Essays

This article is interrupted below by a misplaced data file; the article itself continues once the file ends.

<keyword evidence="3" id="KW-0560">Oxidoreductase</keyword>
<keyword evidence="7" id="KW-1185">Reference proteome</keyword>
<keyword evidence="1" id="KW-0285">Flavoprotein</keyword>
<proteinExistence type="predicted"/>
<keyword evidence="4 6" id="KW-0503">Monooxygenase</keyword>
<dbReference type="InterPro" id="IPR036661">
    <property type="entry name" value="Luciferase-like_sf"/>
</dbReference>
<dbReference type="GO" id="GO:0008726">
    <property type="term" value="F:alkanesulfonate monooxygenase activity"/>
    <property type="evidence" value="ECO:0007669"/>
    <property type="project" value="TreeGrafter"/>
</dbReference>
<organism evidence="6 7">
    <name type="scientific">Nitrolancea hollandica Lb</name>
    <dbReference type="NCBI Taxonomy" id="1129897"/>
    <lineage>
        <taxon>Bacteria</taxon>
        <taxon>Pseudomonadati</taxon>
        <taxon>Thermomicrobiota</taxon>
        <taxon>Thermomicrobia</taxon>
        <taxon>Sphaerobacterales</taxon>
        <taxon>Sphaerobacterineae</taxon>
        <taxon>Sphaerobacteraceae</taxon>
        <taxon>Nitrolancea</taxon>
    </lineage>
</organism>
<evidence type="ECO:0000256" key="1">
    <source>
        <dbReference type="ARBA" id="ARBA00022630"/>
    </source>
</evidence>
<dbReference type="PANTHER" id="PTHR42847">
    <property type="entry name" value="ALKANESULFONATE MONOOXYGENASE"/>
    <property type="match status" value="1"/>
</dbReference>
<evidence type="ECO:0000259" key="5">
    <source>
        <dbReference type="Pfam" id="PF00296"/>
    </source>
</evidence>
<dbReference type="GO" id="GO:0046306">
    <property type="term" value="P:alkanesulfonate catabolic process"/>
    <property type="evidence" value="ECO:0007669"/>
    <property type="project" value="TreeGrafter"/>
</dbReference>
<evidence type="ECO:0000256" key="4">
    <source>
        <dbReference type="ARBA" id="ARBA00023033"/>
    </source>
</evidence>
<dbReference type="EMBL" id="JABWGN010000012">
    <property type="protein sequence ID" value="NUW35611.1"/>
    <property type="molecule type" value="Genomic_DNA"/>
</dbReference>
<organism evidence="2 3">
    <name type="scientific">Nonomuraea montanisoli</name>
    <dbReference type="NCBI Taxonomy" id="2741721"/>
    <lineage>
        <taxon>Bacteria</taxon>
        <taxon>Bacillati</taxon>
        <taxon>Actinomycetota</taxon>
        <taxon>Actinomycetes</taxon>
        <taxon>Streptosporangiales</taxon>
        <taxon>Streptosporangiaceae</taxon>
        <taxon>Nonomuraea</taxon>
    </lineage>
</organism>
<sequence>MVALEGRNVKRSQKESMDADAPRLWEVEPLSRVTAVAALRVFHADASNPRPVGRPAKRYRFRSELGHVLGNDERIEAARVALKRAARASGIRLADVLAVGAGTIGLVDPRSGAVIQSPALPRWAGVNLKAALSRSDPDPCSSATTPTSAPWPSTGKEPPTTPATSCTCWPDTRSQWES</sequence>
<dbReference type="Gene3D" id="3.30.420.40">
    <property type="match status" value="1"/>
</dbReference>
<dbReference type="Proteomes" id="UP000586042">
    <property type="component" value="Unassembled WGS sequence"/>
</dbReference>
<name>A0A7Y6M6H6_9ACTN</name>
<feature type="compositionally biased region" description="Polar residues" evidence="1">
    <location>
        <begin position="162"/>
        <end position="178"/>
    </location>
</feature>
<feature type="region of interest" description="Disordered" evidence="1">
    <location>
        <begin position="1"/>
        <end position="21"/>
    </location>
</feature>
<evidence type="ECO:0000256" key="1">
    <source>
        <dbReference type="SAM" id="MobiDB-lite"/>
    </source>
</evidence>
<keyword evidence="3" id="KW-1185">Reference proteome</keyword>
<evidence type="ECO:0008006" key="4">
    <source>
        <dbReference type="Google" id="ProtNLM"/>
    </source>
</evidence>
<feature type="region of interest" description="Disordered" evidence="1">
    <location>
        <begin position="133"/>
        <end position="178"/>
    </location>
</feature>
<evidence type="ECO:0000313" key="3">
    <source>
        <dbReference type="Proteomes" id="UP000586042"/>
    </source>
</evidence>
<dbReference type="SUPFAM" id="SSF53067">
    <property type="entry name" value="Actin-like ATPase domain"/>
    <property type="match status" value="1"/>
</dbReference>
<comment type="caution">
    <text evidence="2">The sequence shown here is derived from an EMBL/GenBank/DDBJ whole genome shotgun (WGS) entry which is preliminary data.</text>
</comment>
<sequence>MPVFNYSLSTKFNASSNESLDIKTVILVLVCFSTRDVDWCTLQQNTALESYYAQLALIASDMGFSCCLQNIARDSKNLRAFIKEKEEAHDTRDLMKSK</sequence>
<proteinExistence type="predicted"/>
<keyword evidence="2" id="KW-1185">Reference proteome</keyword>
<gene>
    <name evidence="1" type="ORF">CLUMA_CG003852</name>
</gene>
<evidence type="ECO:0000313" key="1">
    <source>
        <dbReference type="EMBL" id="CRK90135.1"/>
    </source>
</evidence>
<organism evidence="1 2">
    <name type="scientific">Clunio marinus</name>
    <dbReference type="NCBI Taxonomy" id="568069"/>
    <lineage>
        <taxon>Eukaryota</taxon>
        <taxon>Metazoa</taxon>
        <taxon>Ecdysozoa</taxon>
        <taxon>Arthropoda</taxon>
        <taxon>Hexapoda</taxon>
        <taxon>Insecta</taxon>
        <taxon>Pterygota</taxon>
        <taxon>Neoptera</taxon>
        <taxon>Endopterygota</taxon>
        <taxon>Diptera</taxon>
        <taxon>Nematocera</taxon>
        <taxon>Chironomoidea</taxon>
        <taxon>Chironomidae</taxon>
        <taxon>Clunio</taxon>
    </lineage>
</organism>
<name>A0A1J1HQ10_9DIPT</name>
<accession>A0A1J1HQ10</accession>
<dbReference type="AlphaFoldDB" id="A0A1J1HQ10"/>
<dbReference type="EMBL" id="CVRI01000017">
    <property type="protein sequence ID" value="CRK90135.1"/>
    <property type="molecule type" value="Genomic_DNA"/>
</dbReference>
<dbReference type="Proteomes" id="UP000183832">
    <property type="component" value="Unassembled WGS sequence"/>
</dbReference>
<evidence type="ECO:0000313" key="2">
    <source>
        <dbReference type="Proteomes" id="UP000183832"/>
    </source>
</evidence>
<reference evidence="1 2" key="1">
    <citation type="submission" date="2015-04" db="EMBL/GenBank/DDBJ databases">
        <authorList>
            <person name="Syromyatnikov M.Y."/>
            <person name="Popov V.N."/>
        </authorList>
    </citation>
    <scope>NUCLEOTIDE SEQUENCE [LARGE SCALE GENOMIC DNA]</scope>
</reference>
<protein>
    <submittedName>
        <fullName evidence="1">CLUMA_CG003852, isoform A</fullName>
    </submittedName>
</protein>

Free is a Complicated Word, or, The Idea Coincidence